Workers around the world lack mechanisms to safely and confidentially advocate for change or voice concerns related to their work, safety, health and overall well-being. According to the World Health Organization, over 50% of workers in many countries have no social protection and are subject to lax enforcement of occupational health and safety standards. The time for organizations to pursue innovative solutions to support healthier supply chain workforces is now. Business leaders are moving toward new models that increase trust, transparency, and accountability, thereby improving worker well-being and building more sustainable supply chains.
Over the past two years, a coalition of business, NGO, tech, and academia worked together to develop a blockchain-based solution to assess health and working conditions in supply chains. By integrating the SHINE Well-being Survey, a research tool based on universal human needs for well-being developed at the Harvard T.H. Chan School of Public Health, into a secure blockchain platform that can be deployed in-person or remotely, workers are empowered to safely share their workplace experiences.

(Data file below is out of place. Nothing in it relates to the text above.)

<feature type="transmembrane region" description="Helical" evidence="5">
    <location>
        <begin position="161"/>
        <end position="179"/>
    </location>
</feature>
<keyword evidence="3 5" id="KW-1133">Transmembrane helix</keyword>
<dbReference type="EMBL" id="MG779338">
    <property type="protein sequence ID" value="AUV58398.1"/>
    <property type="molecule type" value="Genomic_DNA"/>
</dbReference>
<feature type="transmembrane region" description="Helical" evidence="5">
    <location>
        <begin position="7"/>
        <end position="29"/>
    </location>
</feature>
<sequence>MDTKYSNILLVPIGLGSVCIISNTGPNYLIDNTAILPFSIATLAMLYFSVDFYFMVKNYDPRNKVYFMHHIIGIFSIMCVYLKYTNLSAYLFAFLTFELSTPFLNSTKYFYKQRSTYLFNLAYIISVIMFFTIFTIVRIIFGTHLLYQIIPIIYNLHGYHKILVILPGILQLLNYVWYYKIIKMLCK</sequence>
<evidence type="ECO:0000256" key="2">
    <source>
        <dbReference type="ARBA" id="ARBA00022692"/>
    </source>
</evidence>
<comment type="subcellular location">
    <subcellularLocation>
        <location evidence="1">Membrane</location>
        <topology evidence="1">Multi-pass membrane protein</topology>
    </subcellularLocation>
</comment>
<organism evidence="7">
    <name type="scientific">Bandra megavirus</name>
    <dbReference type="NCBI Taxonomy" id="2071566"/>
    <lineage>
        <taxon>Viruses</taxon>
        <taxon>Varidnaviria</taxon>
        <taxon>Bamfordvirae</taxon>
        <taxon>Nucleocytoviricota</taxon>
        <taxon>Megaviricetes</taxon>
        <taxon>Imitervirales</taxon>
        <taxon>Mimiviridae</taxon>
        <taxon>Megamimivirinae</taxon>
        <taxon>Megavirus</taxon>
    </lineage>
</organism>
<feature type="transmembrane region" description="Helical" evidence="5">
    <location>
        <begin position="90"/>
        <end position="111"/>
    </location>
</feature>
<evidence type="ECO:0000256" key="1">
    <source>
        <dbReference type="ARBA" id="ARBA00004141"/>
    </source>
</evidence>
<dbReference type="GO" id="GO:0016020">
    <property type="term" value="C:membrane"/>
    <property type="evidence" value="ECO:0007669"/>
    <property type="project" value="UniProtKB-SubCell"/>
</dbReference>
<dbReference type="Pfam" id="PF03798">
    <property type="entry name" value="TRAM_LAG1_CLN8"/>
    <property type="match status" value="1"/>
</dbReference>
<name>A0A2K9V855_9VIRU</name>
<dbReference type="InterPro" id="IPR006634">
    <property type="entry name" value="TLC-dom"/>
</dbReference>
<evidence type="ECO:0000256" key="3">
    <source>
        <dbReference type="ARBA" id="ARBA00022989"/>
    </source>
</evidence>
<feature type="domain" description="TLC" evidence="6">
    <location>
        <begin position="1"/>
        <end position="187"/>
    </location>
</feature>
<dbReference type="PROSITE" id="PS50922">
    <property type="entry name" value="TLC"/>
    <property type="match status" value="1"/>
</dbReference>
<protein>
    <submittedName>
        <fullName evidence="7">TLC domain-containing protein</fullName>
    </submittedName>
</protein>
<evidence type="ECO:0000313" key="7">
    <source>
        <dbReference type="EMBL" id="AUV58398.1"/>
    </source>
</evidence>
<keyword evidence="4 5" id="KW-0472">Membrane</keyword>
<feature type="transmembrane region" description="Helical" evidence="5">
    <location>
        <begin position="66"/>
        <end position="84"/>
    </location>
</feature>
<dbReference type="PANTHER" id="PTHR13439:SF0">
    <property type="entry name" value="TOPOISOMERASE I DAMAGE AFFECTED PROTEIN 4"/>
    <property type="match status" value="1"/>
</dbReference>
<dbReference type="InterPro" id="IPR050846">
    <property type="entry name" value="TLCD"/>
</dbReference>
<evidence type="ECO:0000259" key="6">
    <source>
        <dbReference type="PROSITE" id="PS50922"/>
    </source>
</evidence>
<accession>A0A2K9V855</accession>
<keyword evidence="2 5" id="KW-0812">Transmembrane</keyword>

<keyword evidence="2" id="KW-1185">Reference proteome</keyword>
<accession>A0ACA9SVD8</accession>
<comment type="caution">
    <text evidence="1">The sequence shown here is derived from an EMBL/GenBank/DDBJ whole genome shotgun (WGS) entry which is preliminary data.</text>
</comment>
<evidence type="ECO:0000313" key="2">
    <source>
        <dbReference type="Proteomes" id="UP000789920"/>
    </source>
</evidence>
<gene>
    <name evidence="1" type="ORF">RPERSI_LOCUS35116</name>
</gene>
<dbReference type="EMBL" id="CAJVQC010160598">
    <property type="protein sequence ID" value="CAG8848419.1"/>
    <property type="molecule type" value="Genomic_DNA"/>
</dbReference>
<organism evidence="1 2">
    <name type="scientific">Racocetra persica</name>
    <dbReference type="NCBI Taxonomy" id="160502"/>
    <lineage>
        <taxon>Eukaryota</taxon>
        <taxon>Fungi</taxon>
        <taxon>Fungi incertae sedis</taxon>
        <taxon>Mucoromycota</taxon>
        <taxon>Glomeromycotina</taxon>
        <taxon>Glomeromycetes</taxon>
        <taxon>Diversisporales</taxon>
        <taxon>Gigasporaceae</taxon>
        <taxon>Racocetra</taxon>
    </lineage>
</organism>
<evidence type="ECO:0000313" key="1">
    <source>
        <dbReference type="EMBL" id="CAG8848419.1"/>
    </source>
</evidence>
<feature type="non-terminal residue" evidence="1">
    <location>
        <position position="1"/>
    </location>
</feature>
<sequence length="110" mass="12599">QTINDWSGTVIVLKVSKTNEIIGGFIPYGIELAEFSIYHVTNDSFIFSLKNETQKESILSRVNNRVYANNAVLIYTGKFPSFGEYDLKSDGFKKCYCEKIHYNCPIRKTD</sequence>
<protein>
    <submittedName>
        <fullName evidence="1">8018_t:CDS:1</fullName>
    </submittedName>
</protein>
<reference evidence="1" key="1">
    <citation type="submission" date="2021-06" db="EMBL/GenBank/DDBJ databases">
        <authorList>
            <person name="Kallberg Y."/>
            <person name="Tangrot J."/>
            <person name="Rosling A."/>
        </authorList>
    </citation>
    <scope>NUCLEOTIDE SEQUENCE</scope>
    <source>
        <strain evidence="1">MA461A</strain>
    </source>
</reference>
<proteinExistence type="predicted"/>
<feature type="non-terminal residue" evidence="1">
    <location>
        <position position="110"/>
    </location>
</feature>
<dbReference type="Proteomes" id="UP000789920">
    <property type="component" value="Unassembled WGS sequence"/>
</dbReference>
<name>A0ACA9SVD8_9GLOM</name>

The solution, Survey Assure, was implemented among factory workers in Mexico and Poland. This crucial first step in the transparent evaluation of working conditions is designed to improve well-being and foster trust between brands, factory leadership and workers. Leveraging this technology for the evaluation of the human condition is a significant innovation with broad potential for positive impact on worker well-being worldwide.
Please join us for a discussion with leaders from New America, the Harvard T.H. Chan School of Public Health and the Levi Strauss Foundation about this exciting collaboration for sustainable supply chains. We’ll cover:
- How this innovative open source solution can be adapted and developed for meaningful impact on worker conditions worldwide.
- How to create a comprehensive workforce-wide view of factory conditions and the health and well-being of workers, while protecting the identity of survey respondents and recording immutable data.
- Why having immutable responses from workers and regularly following up with them can improve trust, inform process improvement, reduce absenteeism and turnover, fortifying the effectiveness of solutions.
Director, Worker Well-being, Levi Strauss Foundation
Research Manager, SHINE, Harvard T.H. Chan School of Public Health
Executive Director, SHINE, Harvard T.H. Chan School of Public Health
Senior Advisor, Digital Impact and Governance Initiative, New America
Director, Digital Impact and Governance Initiative, New America